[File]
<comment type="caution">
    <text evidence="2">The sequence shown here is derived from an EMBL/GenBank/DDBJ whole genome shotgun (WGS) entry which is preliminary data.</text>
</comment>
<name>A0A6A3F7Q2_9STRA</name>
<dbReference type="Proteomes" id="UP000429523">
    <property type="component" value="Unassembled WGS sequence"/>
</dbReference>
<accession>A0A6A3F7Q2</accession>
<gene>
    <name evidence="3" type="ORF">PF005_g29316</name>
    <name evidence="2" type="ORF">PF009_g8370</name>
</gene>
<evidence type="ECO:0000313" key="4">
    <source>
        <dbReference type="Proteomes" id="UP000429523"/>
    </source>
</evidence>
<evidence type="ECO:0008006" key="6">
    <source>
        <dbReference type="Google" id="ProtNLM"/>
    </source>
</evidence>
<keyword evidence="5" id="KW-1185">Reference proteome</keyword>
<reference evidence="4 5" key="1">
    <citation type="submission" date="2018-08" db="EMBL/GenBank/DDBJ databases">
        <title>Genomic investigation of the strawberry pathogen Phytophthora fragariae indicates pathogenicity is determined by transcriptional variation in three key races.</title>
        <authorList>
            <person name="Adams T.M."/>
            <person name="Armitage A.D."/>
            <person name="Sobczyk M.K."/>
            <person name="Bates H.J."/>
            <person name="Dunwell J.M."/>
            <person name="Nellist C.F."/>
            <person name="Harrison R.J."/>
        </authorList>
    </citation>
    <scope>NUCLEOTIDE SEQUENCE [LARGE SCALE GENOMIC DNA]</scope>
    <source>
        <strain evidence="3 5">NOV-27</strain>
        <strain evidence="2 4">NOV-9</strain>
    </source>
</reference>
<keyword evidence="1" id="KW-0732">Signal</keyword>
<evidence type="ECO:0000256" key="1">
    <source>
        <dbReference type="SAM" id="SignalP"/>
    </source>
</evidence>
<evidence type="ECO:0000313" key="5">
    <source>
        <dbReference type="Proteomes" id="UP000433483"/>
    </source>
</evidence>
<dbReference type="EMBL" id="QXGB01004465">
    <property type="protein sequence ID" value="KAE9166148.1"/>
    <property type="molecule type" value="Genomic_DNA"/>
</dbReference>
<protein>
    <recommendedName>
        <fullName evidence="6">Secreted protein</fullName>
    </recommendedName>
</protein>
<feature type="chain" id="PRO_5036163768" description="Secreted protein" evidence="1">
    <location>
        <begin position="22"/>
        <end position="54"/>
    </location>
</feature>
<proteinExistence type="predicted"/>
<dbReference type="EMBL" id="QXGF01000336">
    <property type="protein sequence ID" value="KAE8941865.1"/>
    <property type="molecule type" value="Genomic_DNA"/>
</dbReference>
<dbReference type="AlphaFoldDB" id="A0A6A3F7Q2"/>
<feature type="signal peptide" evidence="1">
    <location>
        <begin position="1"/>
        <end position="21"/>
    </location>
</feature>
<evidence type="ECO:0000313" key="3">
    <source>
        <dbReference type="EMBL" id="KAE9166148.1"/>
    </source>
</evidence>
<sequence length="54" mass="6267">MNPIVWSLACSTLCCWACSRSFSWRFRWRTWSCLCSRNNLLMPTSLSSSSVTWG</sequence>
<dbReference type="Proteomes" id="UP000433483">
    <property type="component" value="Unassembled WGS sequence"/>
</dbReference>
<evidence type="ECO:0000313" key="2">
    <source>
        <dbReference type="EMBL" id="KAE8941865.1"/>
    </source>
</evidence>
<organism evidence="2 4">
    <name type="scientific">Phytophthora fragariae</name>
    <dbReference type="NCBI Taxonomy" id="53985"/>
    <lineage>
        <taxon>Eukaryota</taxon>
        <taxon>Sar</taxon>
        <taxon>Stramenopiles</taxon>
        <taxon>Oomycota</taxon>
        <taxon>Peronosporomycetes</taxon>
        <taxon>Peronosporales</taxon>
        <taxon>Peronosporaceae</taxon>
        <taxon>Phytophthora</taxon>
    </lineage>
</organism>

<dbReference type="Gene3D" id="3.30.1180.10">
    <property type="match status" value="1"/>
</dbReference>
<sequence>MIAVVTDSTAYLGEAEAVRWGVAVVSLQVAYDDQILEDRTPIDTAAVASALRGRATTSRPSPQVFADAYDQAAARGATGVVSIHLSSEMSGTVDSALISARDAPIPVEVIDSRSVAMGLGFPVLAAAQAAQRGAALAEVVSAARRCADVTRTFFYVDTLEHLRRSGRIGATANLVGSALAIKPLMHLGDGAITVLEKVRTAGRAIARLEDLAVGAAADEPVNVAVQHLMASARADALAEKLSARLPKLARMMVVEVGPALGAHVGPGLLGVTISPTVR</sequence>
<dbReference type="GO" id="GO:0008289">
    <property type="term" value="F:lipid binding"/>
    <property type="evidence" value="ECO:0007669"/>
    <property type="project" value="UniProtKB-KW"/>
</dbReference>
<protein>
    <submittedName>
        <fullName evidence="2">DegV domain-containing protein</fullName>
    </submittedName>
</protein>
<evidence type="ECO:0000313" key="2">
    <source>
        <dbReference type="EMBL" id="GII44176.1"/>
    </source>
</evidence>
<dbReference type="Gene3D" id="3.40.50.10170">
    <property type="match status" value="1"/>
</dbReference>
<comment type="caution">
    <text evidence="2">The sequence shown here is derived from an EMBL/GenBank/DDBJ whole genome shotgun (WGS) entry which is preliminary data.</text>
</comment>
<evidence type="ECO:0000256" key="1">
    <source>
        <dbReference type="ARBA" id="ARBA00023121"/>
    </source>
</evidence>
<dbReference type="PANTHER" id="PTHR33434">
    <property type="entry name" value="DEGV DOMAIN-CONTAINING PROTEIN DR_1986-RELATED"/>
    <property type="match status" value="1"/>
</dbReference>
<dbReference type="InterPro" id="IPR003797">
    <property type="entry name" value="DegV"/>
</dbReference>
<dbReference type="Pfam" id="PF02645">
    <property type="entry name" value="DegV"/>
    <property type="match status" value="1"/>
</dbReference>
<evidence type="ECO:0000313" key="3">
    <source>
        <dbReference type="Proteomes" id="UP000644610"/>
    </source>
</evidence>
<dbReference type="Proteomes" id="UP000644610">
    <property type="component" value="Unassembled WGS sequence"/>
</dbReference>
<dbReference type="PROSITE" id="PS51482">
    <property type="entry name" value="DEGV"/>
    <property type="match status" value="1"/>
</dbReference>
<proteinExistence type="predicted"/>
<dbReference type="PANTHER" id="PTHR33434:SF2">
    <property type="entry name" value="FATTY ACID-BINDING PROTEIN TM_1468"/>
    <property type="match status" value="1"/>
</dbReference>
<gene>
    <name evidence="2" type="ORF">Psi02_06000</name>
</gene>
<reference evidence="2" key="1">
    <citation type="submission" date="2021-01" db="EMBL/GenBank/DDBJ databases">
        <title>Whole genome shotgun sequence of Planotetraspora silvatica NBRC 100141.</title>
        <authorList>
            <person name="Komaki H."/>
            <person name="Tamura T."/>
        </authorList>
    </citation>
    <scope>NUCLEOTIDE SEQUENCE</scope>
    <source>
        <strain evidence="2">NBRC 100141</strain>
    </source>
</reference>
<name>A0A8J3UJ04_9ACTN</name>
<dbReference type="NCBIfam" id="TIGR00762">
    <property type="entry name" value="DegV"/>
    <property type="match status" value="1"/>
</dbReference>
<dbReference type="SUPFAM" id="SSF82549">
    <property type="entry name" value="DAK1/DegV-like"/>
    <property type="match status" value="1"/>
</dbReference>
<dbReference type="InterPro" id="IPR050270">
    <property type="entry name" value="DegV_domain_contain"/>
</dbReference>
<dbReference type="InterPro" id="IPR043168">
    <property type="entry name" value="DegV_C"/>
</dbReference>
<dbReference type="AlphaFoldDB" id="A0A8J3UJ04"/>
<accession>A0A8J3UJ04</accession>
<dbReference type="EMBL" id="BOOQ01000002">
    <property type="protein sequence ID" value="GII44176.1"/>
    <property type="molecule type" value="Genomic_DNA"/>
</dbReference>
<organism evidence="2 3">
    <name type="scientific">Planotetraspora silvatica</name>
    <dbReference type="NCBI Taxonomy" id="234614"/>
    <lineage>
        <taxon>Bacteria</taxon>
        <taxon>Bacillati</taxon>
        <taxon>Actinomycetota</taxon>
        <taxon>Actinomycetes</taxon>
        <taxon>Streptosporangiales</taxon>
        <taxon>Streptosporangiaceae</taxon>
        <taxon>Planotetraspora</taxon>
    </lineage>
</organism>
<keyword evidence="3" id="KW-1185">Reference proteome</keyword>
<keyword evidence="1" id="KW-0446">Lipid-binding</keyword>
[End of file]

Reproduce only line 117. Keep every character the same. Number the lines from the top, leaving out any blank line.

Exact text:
</dbReference>